Out this week: Labor of Love by Moira Weigel; Little Labors by Rivka Galchen; Unforbidden Pleasures by Adam Phillips; Joe Gould’s Teeth by Jill Lepore; Letters to Kevin by Stephen Dixon; and The Fat Artist and Other Stories by Benjamin Hale. For more on these and other new titles, go read our Great 2016 Book Preview.
On the New Yorker’s Elements blog, our own Mark O’Connell writes about Cloak, a new app which lets you avoid people you don’t want to bump into by accident. Despite the fact that Mark can see himself using the app, he finds it “ultimately troubling,” in large part because it strikes him as “such a lonely thing to have achieved through technological control of our social environments.” (Speaking of apps, have you read Mark’s epic e-book?)
Don’t worry, you don’t have to learn a new language to read the new Haruki Murakami book. Last week, our own Nick Moran wondered when Murakami’s latest would be getting an English translation. Knopf Doubleday publicity director Paul Bogaards revealed it should be out by 2014.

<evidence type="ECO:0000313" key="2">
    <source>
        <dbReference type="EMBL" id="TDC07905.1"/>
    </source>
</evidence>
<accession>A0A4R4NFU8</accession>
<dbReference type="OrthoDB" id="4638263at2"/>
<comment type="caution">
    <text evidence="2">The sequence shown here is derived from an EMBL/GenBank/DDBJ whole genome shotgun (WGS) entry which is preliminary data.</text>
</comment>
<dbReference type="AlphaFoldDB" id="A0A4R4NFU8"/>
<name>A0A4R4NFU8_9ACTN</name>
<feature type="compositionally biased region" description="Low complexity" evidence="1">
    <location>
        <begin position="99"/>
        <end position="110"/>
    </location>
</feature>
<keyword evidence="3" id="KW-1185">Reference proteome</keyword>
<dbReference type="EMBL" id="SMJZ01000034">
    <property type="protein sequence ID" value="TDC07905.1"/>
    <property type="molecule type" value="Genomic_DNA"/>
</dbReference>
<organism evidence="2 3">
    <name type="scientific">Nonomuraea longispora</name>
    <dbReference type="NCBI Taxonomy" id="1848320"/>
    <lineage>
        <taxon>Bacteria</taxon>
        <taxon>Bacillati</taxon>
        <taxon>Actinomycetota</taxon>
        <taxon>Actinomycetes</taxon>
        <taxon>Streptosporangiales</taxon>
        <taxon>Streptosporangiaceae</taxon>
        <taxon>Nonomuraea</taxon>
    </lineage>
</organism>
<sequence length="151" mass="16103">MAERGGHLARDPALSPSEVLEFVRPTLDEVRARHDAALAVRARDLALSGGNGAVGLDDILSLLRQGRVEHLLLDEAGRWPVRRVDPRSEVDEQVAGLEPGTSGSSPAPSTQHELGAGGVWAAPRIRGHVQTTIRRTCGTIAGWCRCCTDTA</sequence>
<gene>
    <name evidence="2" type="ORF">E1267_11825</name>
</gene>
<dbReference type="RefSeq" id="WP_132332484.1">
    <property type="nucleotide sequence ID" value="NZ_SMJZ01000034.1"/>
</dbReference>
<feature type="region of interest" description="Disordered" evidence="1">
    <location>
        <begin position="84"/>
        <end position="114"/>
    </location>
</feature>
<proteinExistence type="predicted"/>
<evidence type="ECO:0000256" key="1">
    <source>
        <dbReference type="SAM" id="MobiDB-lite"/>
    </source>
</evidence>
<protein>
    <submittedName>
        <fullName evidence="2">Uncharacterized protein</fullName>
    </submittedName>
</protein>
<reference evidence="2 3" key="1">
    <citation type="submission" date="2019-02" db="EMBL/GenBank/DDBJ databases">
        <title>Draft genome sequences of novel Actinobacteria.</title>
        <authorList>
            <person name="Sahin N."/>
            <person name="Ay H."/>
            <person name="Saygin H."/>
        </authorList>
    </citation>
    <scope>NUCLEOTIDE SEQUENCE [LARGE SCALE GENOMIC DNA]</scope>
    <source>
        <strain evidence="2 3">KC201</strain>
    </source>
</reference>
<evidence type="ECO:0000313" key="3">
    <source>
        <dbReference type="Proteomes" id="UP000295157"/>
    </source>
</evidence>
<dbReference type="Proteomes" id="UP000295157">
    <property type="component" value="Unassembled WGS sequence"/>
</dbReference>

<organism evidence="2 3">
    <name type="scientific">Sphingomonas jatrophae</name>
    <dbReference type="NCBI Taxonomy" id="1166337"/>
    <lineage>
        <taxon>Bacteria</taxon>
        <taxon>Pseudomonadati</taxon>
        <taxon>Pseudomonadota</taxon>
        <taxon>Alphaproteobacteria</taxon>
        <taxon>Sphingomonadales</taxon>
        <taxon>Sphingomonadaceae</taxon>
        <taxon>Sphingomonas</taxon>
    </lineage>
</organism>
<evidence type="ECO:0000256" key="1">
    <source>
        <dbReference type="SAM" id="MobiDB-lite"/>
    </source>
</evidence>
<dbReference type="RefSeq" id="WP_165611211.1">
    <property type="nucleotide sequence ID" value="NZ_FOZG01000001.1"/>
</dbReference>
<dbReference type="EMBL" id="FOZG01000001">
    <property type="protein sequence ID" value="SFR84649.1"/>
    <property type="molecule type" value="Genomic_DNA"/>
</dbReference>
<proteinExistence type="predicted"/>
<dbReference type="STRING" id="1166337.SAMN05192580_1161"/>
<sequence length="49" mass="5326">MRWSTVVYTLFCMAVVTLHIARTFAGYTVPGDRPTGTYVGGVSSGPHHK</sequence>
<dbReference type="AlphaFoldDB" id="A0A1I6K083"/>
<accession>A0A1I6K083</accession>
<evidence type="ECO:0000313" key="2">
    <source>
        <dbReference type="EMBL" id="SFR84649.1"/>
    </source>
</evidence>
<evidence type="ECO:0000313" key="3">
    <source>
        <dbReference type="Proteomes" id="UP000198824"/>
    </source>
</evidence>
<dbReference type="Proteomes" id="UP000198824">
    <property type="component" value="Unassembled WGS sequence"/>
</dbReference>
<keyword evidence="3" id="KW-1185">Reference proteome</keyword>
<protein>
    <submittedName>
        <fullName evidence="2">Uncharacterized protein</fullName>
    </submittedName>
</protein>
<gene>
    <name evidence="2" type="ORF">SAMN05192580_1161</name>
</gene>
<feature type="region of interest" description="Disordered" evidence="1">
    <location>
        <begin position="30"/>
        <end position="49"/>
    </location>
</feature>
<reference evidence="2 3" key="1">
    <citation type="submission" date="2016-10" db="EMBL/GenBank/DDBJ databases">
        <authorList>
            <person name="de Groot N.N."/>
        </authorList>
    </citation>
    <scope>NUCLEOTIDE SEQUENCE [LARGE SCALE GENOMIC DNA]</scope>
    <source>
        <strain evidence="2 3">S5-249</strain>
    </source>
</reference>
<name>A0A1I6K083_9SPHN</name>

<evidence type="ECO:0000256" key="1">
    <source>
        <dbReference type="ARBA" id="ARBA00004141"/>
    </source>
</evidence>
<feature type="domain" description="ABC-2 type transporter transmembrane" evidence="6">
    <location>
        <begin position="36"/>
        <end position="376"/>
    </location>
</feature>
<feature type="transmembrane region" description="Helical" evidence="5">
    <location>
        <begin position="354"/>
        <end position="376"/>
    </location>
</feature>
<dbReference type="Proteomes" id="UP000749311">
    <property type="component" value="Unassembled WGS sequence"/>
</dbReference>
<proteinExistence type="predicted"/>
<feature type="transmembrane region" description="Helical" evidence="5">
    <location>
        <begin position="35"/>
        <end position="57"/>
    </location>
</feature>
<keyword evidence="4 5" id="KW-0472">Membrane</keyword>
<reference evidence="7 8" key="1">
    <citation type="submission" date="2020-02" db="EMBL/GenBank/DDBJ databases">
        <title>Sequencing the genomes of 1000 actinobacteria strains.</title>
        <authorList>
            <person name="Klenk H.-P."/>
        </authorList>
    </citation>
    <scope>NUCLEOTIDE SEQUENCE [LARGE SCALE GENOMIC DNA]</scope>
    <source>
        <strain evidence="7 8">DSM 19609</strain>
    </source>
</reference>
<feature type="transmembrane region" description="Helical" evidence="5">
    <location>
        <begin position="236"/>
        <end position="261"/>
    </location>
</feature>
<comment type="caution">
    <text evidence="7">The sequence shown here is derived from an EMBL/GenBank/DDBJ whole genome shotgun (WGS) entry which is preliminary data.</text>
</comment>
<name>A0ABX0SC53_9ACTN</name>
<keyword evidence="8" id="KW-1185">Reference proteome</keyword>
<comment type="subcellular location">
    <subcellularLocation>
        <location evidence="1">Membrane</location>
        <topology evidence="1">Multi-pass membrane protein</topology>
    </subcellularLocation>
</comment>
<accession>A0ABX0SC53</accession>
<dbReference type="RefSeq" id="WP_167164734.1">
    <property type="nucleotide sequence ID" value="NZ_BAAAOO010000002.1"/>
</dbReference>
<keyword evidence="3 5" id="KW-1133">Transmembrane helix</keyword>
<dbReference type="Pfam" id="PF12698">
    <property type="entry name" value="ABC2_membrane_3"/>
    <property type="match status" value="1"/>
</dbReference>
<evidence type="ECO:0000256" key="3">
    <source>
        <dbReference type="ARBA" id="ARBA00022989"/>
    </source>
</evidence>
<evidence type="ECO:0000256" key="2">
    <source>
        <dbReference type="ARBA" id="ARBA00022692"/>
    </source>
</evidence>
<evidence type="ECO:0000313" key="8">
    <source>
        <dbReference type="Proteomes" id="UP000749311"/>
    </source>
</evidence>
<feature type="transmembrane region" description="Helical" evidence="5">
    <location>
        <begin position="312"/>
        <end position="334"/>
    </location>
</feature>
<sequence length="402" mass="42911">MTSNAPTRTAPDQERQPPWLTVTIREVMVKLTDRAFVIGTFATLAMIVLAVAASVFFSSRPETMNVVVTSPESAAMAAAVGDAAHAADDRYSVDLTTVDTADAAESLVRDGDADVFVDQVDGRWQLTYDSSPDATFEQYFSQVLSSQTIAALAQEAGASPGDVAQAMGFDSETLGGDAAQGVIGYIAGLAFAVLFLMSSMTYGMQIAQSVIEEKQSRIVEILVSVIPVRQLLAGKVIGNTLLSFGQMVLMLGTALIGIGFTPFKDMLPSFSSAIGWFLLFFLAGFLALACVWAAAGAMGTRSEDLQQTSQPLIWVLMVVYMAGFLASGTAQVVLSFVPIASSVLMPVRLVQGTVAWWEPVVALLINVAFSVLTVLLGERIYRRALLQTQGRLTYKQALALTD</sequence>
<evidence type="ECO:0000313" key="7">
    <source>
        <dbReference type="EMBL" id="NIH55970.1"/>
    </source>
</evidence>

“A quick scan of the literature shows that the writerly gaze has been most often turned on male artists and their creative processes and passions.” Claire V Mullins aims to redirect this gaze with a list for Electric Literature of 11 novels about female artists, including Zadie Smith‘s latest, Swing Time, which we reviewed last year. Related: Elizabeth Silver on the rise of strong female characters and the death of the literary ingénue.
It’s official: Borders has announced it will begin liquidating its 399 bookstores this week. Store closures could begin as early as this Friday and will continue through September, according to the Times.